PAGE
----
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Book Review: Within Reach by Jessica Stevens

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Title: Within Reach: A Novel
Author: Jessica Stevens
ISBN: 978-1-940716-69-51
Publisher: Spark Press

Synopsis:

Dying wasn’t on seventeen-year-old Xander Hemlock’s summer to-do-list. Finding ways to spend more time with his girlfriend, Lila, was the most critical thinking he planned on doing. But that was before he found himself trapped in a realm of only darkness with thirty days to convince Lila he’s not actually dead―well, not completely, anyway.

As Xan tries to show Lila she isn’t alone, she struggles to comprehend how her life has changed so completely. Six months ago her life was perfect: she was on her way to becoming a professional dancer, her parents were still married, and her boyfriend was alive. But now, with her anorexic tendencies stronger than ever, she must decide which is the lesser of two evils: letting go to be with a boy she doesn’t love, or holding on to the unreasonable, yet overpowering, feeling that Xan is still within reach…and trying to show her something.

Within Reach is a story of two soul mates discovering that sometimes it takes more than one lifetime to get it right.  Join Lila and Xan as they struggle to find the inner strength to trust in their intuition.  It will leave you believing in the impossible-and questioning life as you have always known it.

My Review:

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Book Review: The Vegetarian by Han Kang

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Title: The Vegetarian
Author: Han Kang
Translator: Deborah Smith
ISBN: 9781101906118
Publisher: Hogarth

Synopsis:

Winner of the 2016 Man Booker International Prize
ONE OF ENTERTAINMENT WEEKLY’S “BEST BOOKS OF 2016 SO FAR”
ONE OF TIME’S “BEST BOOKS OF 2016 SO FAR”

A beautiful, unsettling novel about rebellion and taboo, violence and eroticism, and the twisting metamorphosis of a soul
 
Before the nightmares began, Yeong-hye and her husband lived an ordinary, controlled life. But the dreams—invasive images of blood and brutality—torture her, driving Yeong-hye to purge her mind and renounce eating meat altogether. It’s a small act of independence, but it interrupts her marriage and sets into motion an increasingly grotesque chain of events at home. As her husband, her brother-in-law and sister each fight to reassert their control, Yeong-hye obsessively defends the choice that’s become sacred to her. Soon their attempts turn desperate, subjecting first her mind, and then her body, to ever more intrusive and perverse violations, sending Yeong-hye spiraling into a dangerous, bizarre estrangement, not only from those closest to her, but also from herself.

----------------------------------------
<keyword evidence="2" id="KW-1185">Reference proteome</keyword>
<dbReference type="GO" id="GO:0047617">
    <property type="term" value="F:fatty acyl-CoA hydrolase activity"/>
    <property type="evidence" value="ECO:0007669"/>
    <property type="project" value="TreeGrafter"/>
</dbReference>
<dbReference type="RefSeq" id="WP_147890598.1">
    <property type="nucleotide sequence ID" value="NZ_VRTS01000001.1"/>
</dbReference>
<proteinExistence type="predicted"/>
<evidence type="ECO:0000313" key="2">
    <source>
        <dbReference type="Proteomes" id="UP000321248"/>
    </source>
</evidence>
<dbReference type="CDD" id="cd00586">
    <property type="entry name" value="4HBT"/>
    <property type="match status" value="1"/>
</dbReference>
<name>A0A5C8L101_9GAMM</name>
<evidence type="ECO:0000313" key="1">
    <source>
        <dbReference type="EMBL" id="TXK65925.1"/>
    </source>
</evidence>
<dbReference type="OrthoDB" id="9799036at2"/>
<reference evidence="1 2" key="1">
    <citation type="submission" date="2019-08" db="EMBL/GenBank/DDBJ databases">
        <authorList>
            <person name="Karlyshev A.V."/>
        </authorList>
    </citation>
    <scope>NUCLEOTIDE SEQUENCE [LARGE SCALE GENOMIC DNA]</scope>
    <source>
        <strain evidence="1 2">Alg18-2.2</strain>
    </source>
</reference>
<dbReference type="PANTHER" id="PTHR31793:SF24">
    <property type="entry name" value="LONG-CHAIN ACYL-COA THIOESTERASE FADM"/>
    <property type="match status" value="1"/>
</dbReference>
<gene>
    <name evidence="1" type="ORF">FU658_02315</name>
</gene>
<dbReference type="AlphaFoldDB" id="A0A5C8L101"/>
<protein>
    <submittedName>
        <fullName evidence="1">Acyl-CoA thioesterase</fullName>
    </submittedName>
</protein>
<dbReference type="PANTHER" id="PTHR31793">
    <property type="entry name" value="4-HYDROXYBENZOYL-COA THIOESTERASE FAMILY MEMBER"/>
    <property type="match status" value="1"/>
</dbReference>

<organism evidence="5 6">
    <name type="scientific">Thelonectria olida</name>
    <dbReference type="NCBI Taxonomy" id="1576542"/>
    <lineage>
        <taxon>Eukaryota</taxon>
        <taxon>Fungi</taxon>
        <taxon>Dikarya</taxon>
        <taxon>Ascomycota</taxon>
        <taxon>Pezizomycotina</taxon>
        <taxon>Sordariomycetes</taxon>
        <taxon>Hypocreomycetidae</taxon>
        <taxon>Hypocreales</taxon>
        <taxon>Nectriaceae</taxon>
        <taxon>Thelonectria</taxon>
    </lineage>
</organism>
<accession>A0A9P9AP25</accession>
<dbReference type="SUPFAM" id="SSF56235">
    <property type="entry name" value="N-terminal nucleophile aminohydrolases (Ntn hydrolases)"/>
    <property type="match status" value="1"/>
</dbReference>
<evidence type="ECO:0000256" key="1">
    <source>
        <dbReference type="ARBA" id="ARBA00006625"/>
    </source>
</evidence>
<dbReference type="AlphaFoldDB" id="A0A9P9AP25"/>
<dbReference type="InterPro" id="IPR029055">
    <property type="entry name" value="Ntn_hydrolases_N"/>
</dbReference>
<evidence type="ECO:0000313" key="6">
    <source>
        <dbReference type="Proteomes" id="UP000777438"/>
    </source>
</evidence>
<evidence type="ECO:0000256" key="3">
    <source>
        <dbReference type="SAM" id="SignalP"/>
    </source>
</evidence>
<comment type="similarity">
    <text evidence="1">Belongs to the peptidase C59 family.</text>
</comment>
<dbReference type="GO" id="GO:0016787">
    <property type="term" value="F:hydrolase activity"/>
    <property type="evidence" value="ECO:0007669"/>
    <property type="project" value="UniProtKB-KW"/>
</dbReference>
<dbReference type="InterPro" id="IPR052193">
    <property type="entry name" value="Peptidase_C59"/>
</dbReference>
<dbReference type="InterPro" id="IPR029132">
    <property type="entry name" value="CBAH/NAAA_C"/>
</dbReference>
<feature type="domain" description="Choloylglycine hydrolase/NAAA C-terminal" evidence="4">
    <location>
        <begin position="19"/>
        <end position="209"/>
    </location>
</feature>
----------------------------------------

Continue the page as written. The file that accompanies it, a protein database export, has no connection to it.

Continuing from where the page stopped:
Celebrated by critics around the world, The Vegetarian is a darkly allegorical, Kafka-esque tale of power, obsession, and one woman’s struggle to break free from the violence both without and within her.

ABOUT THE AUTHOR

Han Kang was born in 1970 in South Korea. In 1993 she made her literary debut as a poet, and was first published as a novelist in 1994. A participant in the International Writing Program at the University of Iowa, Han has won the Man Booker International Prize, the Yi Sang Literary Prize, the Today’s Young Artist Award, and the Manhae Prize for Literature. She currently works as a professor in the department of creative writing at the Seoul Institute of the Arts.

My Review:

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Book Review: Will You Won’t You Want me? by Nora Zelevansky

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Title: Will You Won’t You Want Me?
Author: Nora Zelevansky
Publisher:  St. Martin’s Griffin
ISBN: 9781250001276

Synopsis:
Marjorie Plum never meant to peak in high school. She was Queen Bee. Now, 10 years later, she’s lost her sparkle. At her bleakest moment, she’s surprised by renewed interest from a questionable childhood crush, and the bickering with her cranky boss—at a potentially game-changing new job—grows increasingly like flirtatious banter. Suddenly, she’s faced with a choice between the life she always dreamed of and one she never thought to imagine. With the help of a precocious 11-year-old tutee, who unknowingly becomes the Ghost of Marjorie Past, and a musician roommate, who looks like a pixie and talks like the Dalai Lama, Marjorie struggles with the ultimate question: Who does she want to be? Nora Zelevansky’s Will You Won’t You Want Me? is a funny, often surprising, novel about growing up when you are already supposed to be grown.

My Review:
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